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old dude, all hair, swell new teeth

15 April 2006

RFID: more privacy invisibly sucked out of you without your knowledge or consent

(Why would you want to make
this larger and clearer?)

Amal has two RFID implants, one in each hand. His left hand contains a 3mm by 13mm EM4102 glass RFID tag that was implanted by a cosmetic surgeon using a scalpel to make a very small cut, into which the implant was placed. His right hand contains a 2mm by 12mm Philips HITAG 2048 S implant with crypto-security features and 255 bytes of read/write memory storage space. It was implanted by a family doctor using an Avid injector kit like the ones used on pets. He can access his front door, car door, and log into his computer using his implants, and has written a book called RFID Toys, which details how to build these and other RFID enabled projects.

-- from Amal's RFID Implant Page.

IF YOU THINK THIS DEWD IS JIVING YOU, go HERE, and see an X-Ray of his hands.

~ ~ ~

I like Amal Graafstra!
He's a hobbyist who goes That Extra Kilometer. His hobby is messing around with a new gizmo called RFID -- Radio Frequency Identification Tags. As you can read below, you can do a lot with RFID.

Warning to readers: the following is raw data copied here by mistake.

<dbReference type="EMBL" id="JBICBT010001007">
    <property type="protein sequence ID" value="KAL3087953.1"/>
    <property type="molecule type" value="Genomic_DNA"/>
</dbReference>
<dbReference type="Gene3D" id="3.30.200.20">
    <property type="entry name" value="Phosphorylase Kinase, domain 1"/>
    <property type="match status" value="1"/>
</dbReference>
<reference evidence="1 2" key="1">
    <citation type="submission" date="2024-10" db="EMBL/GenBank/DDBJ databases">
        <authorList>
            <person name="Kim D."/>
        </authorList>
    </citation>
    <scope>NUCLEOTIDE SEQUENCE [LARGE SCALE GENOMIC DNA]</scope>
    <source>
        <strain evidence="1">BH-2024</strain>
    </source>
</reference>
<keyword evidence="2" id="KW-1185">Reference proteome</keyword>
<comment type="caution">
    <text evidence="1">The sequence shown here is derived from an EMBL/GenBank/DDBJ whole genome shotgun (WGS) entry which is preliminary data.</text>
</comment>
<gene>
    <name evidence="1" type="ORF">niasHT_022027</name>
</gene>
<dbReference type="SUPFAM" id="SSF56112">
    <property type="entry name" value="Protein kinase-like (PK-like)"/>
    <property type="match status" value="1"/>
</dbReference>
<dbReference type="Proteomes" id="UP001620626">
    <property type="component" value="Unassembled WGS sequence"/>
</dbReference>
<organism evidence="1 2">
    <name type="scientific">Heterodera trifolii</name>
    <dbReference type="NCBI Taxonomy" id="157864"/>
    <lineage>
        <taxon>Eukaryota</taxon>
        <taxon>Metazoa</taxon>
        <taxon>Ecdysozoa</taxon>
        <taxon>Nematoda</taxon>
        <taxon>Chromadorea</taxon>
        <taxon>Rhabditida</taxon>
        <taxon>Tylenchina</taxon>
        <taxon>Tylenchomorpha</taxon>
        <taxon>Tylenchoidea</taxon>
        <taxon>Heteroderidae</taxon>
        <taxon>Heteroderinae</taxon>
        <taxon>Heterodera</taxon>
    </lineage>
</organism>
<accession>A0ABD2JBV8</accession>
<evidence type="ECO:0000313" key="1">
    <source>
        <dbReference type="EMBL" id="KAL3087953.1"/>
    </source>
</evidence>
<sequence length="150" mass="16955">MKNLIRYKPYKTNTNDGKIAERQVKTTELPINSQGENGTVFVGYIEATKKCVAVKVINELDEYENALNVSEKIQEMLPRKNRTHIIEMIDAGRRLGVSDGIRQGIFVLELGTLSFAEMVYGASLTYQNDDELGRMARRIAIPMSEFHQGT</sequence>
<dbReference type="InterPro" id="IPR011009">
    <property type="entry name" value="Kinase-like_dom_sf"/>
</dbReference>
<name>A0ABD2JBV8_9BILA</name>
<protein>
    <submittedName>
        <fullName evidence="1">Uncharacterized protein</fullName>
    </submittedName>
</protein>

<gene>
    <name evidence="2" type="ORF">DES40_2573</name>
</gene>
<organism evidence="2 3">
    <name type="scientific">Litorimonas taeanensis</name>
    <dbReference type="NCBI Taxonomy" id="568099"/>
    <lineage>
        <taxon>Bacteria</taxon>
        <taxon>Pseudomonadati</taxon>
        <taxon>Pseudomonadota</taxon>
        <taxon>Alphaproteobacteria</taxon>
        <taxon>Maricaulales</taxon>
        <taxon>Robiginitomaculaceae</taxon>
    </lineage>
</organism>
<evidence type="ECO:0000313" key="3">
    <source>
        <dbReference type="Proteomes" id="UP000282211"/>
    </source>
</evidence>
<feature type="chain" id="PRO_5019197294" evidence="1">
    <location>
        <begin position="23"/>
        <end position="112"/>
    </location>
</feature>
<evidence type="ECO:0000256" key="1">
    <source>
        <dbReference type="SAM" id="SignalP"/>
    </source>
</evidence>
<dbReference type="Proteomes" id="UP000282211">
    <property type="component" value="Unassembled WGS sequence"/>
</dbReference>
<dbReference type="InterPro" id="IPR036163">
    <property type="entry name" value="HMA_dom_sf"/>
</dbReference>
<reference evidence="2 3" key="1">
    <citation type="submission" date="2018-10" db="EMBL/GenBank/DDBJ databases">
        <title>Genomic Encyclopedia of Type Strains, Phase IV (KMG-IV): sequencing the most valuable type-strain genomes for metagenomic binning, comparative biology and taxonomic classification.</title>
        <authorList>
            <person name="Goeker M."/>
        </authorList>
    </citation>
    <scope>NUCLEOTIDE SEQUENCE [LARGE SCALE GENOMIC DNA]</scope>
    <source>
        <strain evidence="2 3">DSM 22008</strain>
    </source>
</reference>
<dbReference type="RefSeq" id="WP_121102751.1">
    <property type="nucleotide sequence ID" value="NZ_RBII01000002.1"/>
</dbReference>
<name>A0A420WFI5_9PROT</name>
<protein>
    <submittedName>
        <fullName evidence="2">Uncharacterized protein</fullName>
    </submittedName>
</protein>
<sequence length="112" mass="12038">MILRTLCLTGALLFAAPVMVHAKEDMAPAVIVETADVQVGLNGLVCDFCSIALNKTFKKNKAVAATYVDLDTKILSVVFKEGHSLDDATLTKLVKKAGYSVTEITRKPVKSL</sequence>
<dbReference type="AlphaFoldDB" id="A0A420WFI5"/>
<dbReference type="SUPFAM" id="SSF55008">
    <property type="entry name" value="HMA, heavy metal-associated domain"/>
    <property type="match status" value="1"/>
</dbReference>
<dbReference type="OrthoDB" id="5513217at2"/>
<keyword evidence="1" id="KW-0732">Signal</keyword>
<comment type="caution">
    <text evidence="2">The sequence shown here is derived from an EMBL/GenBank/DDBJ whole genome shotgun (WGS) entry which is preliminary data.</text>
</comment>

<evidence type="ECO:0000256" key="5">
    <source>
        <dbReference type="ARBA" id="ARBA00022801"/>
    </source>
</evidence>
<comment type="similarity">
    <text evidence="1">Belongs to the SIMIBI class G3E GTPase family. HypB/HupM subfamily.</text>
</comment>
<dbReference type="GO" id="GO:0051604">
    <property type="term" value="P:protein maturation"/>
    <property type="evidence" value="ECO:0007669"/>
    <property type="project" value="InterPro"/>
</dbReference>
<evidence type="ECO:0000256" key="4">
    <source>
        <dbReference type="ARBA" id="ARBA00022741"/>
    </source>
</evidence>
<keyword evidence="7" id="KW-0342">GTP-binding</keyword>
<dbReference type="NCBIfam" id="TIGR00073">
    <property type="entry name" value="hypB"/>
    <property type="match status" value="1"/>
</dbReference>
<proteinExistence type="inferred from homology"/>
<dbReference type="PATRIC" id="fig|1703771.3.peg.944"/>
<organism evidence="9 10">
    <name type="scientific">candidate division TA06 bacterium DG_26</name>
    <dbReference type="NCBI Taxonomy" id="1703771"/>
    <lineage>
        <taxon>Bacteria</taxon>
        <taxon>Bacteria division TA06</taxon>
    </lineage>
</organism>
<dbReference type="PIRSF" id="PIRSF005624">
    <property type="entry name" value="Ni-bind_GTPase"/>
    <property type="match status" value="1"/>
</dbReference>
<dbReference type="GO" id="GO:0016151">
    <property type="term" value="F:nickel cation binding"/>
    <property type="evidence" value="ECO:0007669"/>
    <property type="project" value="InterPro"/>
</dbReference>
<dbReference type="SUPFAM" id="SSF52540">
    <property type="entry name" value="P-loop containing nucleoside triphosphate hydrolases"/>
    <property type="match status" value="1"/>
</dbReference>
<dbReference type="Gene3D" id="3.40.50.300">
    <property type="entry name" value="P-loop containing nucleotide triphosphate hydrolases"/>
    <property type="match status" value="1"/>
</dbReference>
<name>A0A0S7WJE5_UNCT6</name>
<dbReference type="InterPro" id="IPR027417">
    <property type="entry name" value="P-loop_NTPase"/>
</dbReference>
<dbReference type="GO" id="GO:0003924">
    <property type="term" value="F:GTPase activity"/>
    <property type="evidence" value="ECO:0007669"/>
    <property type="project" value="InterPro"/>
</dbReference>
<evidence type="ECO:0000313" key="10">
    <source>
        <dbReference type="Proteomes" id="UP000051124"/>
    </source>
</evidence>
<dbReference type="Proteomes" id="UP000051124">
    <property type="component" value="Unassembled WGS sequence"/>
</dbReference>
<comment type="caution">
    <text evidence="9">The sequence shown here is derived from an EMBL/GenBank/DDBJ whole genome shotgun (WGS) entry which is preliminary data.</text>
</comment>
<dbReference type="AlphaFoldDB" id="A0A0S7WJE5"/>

But Amal wanted MORE! So he got a cosmetic surgeon to surgically implant two RFID tags, one in each hand. This is the surgical scar on Amal's left hand healing (nicely, we hope). Now the lock on Amal's car door opens automatically whenever Amal comes near his car. And other nifty tricks that happen when the Invisible Radio Electronic Digital Infrastructure detects the RFID chips inside Amal.

Also, if Amal ever forgets his name and address, just take him to any veterinarian or Homeland Security office or maybe a Wal-Mart, and they'll scan him and send him home.

Uhhh ... and also Amal seems to have talked someone named JENNY into getting an RFID implant. I think I like Jenny, too. Amal and Jenny are The Future.

And now, back to the rest of us ordinary schmucks who are just the ignorant victims of the new RFID technology.

Ignorant ... but we don't have to be.

And defenseless ... maybe we don't have to be defenseless, either.

This just cameth to me in an e-mail and purports to be originally from Scientific American magazine. It smells authentic, I'm just too lazy to track it back to its True Roots.

Perhaps you've never heard of Adi Shamir. Shame on you. Unless you live in the mountain wilderness of Idaho or the rain forest of Costa Rica and have gone Off The Grid -- no phone, no cell phone, no electric power, no food that you don't grow or kill yourself with your crossbow or compound bow, no municipal water or sewer -- Adi Shamir is one of the pivotal figures who have changed your life On The Grid in the last couple of decades.

Vleeptron will have more to say about Adi Shamir when we get back to the PizzaQ:

(2^67) - 1

Is it a Prime? Or is it Not Prime?
And if it's Not Prime,
what smaller integer divides into it evenly?

... which most of you seem to think is boring or unimportant.